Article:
When Carroll Dunham loaded his PowerPoint presentation for his Artists at the Institute lecture, “Carroll Dunham Speaks About His Recent Work,” at the IFA on March 22, he requested that the projectionist leave the screen blank before he began his talk. My guess is that he didn’t want to scare away the audience with his first image–either Hers/Dirt/One (2009) or a similar painting–-which is part of his most recent series and features a naked female figure bending over. Sometimes bathing, sometimes just bending over, usually with face obscured and arms spread in a landscape setting, his characters’ genitalia (often depicted in “shockingly pink” colors) are typically the central focus in these paintings. Clearly self-conscious and a little embarrassed about the direction his art has taken, Dunham began his lecture by saying that he “knows very little about it.” His lecture, followed by a provocative Q&A session, was the personal account of an artist who has seemingly let go of artistic agency and has become something of a medium, passively channeling his expression.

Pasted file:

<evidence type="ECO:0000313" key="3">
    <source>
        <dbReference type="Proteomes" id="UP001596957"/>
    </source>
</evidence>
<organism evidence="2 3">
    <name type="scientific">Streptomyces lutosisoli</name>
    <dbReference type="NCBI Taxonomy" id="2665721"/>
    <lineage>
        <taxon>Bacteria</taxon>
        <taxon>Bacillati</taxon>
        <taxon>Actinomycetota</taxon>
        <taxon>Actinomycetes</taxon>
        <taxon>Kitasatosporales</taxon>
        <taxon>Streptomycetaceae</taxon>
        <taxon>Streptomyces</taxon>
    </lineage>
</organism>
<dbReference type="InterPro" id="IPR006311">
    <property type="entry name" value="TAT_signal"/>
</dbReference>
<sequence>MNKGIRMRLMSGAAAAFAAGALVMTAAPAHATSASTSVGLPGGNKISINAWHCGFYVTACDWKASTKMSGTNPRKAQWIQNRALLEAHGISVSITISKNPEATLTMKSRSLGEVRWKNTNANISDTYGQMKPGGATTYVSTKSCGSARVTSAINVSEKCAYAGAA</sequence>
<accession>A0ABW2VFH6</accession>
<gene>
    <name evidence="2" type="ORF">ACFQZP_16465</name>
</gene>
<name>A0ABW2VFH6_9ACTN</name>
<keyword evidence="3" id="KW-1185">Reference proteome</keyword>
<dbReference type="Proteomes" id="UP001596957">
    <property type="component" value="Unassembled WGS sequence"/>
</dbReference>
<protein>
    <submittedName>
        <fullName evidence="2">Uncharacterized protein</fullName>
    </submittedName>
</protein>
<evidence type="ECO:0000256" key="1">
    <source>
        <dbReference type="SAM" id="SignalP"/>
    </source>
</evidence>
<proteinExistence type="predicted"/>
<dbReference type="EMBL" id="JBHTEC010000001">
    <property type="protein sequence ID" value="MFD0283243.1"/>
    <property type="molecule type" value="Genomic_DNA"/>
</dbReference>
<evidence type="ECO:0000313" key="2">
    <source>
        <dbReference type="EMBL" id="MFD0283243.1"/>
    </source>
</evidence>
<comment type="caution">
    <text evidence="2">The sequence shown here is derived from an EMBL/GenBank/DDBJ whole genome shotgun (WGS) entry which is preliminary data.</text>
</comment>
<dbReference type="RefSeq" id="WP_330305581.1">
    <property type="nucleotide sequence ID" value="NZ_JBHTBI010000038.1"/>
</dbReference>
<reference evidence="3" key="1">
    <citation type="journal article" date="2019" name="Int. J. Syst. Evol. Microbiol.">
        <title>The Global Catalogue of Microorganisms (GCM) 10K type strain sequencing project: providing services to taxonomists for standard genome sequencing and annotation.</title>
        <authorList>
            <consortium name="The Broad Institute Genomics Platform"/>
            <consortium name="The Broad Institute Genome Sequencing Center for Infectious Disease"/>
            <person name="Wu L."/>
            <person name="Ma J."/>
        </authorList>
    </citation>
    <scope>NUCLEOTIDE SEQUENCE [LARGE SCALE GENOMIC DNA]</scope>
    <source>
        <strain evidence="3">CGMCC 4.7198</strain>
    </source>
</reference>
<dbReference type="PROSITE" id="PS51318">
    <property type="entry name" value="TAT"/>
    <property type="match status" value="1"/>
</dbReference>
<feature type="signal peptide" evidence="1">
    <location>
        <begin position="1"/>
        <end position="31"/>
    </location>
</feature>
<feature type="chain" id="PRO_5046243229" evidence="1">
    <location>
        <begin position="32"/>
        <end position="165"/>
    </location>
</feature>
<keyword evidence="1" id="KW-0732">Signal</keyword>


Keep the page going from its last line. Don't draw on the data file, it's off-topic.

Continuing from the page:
This female series is not the first time that Dunham has steadily riffed on a theme for many years during his career. For roughly a decade, from the mid-1990s through the mid-2000s, Dunham’s work mostly centered around a cartoony male figure with a top hat and phallic/pistol-like nose. In describing that series, Dunham curiously verged on speaking in the third person. He said that at a certain point this male character–“a simple, dumb figure”-–entered his work and after a while he couldn’t imagine a painting without it. Following the compulsion to depict this subject matter, he began to “close in” on the character, cropping it in different ways, adding new elements, and even eliminating color, in hopes of eventually ridding his canvases of the invasive figure. Continue reading “Carroll Dunham: Artist as Medium”